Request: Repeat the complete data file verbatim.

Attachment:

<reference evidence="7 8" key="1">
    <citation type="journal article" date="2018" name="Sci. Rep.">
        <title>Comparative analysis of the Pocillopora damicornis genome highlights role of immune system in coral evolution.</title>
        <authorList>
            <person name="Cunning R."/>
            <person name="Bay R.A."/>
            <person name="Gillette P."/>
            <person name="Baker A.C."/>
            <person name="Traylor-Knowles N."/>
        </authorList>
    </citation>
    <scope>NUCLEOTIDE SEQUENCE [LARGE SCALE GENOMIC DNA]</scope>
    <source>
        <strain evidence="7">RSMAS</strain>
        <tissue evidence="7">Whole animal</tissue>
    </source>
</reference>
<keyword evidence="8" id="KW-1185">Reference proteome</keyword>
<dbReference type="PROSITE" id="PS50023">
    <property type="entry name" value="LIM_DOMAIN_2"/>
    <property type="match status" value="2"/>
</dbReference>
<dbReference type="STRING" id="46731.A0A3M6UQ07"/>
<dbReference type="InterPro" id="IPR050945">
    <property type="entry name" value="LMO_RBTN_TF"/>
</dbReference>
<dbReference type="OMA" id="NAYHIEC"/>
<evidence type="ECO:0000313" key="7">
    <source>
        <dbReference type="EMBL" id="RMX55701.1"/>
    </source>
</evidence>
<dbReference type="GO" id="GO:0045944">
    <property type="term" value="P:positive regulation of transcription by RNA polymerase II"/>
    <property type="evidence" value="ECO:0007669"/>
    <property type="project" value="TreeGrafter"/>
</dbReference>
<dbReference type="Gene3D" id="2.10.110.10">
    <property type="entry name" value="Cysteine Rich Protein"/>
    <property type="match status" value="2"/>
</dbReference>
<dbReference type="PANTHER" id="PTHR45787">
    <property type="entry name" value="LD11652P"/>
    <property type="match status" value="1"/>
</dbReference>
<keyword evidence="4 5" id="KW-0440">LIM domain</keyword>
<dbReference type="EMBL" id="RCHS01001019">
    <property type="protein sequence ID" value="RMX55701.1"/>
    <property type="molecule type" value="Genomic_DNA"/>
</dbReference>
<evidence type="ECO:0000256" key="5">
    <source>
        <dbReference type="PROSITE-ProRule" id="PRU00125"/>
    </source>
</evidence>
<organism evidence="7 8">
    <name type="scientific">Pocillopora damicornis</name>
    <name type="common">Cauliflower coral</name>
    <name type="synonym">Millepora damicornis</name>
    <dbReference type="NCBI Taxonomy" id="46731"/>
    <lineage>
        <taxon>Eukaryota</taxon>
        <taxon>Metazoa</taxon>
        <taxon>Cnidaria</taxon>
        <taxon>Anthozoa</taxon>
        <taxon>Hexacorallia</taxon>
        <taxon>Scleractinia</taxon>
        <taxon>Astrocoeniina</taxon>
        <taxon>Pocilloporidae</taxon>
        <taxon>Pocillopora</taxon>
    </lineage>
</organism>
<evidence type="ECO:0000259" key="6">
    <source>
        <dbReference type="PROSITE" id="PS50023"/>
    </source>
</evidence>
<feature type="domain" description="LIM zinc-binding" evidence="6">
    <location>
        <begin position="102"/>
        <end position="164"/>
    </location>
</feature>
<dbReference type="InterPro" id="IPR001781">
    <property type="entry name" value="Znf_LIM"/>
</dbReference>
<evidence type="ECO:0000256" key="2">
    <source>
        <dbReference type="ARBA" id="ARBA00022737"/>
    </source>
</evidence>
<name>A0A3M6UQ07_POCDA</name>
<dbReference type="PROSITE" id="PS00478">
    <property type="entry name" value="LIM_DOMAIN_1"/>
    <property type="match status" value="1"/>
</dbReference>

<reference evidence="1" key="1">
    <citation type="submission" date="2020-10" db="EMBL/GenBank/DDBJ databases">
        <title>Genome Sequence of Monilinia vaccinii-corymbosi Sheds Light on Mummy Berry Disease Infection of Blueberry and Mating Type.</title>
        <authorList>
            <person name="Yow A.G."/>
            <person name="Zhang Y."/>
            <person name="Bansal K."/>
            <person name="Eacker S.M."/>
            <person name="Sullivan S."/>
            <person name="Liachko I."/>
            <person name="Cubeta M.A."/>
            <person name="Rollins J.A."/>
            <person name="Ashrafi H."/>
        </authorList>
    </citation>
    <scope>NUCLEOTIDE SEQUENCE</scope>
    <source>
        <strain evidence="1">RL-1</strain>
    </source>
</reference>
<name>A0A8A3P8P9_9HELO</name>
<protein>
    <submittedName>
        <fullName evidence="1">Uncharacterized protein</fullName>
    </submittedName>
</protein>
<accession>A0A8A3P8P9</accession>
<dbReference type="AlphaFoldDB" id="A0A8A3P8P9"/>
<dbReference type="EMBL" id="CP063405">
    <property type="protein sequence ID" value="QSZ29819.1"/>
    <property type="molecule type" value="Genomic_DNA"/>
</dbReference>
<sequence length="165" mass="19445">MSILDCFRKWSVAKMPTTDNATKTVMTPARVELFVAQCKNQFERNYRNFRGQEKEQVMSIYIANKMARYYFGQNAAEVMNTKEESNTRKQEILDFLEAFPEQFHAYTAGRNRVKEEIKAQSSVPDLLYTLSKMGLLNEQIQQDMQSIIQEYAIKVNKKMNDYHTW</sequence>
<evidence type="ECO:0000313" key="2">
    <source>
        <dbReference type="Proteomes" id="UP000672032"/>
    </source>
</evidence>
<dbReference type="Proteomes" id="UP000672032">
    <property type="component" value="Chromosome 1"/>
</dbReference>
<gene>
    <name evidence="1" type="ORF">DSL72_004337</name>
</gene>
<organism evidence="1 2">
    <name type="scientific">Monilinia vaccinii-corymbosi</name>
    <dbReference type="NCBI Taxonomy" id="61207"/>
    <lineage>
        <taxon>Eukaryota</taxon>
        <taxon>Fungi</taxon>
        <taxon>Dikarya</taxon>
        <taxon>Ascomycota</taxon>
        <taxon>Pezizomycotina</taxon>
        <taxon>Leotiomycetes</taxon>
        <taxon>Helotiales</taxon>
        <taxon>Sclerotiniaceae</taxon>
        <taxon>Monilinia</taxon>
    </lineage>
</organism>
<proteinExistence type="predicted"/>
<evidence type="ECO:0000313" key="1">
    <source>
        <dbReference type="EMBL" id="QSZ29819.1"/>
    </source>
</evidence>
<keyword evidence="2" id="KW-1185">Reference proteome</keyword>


<reference evidence="7 8" key="1">
    <citation type="journal article" date="2018" name="Sci. Rep.">
        <title>Comparative analysis of the Pocillopora damicornis genome highlights role of immune system in coral evolution.</title>
        <authorList>
            <person name="Cunning R."/>
            <person name="Bay R.A."/>
            <person name="Gillette P."/>
            <person name="Baker A.C."/>
            <person name="Traylor-Knowles N."/>
        </authorList>
    </citation>
    <scope>NUCLEOTIDE SEQUENCE [LARGE SCALE GENOMIC DNA]</scope>
    <source>
        <strain evidence="7">RSMAS</strain>
        <tissue evidence="7">Whole animal</tissue>
    </source>
</reference>
<keyword evidence="8" id="KW-1185">Reference proteome</keyword>
<dbReference type="PROSITE" id="PS50023">
    <property type="entry name" value="LIM_DOMAIN_2"/>
    <property type="match status" value="2"/>
</dbReference>
<dbReference type="STRING" id="46731.A0A3M6UQ07"/>
<dbReference type="InterPro" id="IPR050945">
    <property type="entry name" value="LMO_RBTN_TF"/>
</dbReference>
<dbReference type="OMA" id="NAYHIEC"/>
<evidence type="ECO:0000313" key="7">
    <source>
        <dbReference type="EMBL" id="RMX55701.1"/>
    </source>
</evidence>
<dbReference type="GO" id="GO:0045944">
    <property type="term" value="P:positive regulation of transcription by RNA polymerase II"/>
    <property type="evidence" value="ECO:0007669"/>
    <property type="project" value="TreeGrafter"/>
</dbReference>
<dbReference type="Gene3D" id="2.10.110.10">
    <property type="entry name" value="Cysteine Rich Protein"/>
    <property type="match status" value="2"/>
</dbReference>
<dbReference type="PANTHER" id="PTHR45787">
    <property type="entry name" value="LD11652P"/>
    <property type="match status" value="1"/>
</dbReference>
<keyword evidence="4 5" id="KW-0440">LIM domain</keyword>
<dbReference type="EMBL" id="RCHS01001019">
    <property type="protein sequence ID" value="RMX55701.1"/>
    <property type="molecule type" value="Genomic_DNA"/>
</dbReference>
<evidence type="ECO:0000256" key="5">
    <source>
        <dbReference type="PROSITE-ProRule" id="PRU00125"/>
    </source>
</evidence>
<organism evidence="7 8">
    <name type="scientific">Pocillopora damicornis</name>
    <name type="common">Cauliflower coral</name>
    <name type="synonym">Millepora damicornis</name>
    <dbReference type="NCBI Taxonomy" id="46731"/>
    <lineage>
        <taxon>Eukaryota</taxon>
        <taxon>Metazoa</taxon>
        <taxon>Cnidaria</taxon>
        <taxon>Anthozoa</taxon>
        <taxon>Hexacorallia</taxon>
        <taxon>Scleractinia</taxon>
        <taxon>Astrocoeniina</taxon>
        <taxon>Pocilloporidae</taxon>
        <taxon>Pocillopora</taxon>
    </lineage>
</organism>
<evidence type="ECO:0000259" key="6">
    <source>
        <dbReference type="PROSITE" id="PS50023"/>
    </source>
</evidence>
<feature type="domain" description="LIM zinc-binding" evidence="6">
    <location>
        <begin position="102"/>
        <end position="164"/>
    </location>
</feature>
<dbReference type="InterPro" id="IPR001781">
    <property type="entry name" value="Znf_LIM"/>
</dbReference>
<evidence type="ECO:0000256" key="2">
    <source>
        <dbReference type="ARBA" id="ARBA00022737"/>
    </source>
</evidence>
<name>A0A3M6UQ07_POCDA</name>
<dbReference type="PROSITE" id="PS00478">
    <property type="entry name" value="LIM_DOMAIN_1"/>
    <property type="match status" value="1"/>
</dbReference>

<reference evidence="1" key="1">
    <citation type="submission" date="2020-10" db="EMBL/GenBank/DDBJ databases">
        <title>Genome Sequence of Monilinia vaccinii-corymbosi Sheds Light on Mummy Berry Disease Infection of Blueberry and Mating Type.</title>
        <authorList>
            <person name="Yow A.G."/>
            <person name="Zhang Y."/>
            <person name="Bansal K."/>
            <person name="Eacker S.M."/>
            <person name="Sullivan S."/>
            <person name="Liachko I."/>
            <person name="Cubeta M.A."/>
            <person name="Rollins J.A."/>
            <person name="Ashrafi H."/>
        </authorList>
    </citation>
    <scope>NUCLEOTIDE SEQUENCE</scope>
    <source>
        <strain evidence="1">RL-1</strain>
    </source>
</reference>
<name>A0A8A3P8P9_9HELO</name>
<protein>
    <submittedName>
        <fullName evidence="1">Uncharacterized protein</fullName>
    </submittedName>
</protein>
<accession>A0A8A3P8P9</accession>
<dbReference type="AlphaFoldDB" id="A0A8A3P8P9"/>
<dbReference type="EMBL" id="CP063405">
    <property type="protein sequence ID" value="QSZ29819.1"/>
    <property type="molecule type" value="Genomic_DNA"/>
</dbReference>
<sequence length="165" mass="19445">MSILDCFRKWSVAKMPTTDNATKTVMTPARVELFVAQCKNQFERNYRNFRGQEKEQVMSIYIANKMARYYFGQNAAEVMNTKEESNTRKQEILDFLEAFPEQFHAYTAGRNRVKEEIKAQSSVPDLLYTLSKMGLLNEQIQQDMQSIIQEYAIKVNKKMNDYHTW</sequence>
<evidence type="ECO:0000313" key="2">
    <source>
        <dbReference type="Proteomes" id="UP000672032"/>
    </source>
</evidence>
<dbReference type="Proteomes" id="UP000672032">
    <property type="component" value="Chromosome 1"/>
</dbReference>
<gene>
    <name evidence="1" type="ORF">DSL72_004337</name>
</gene>
<organism evidence="1 2">
    <name type="scientific">Monilinia vaccinii-corymbosi</name>
    <dbReference type="NCBI Taxonomy" id="61207"/>
    <lineage>
        <taxon>Eukaryota</taxon>
        <taxon>Fungi</taxon>
        <taxon>Dikarya</taxon>
        <taxon>Ascomycota</taxon>
        <taxon>Pezizomycotina</taxon>
        <taxon>Leotiomycetes</taxon>
        <taxon>Helotiales</taxon>
        <taxon>Sclerotiniaceae</taxon>
        <taxon>Monilinia</taxon>
    </lineage>
</organism>
<proteinExistence type="predicted"/>
<evidence type="ECO:0000313" key="1">
    <source>
        <dbReference type="EMBL" id="QSZ29819.1"/>
    </source>
</evidence>
<keyword evidence="2" id="KW-1185">Reference proteome</keyword>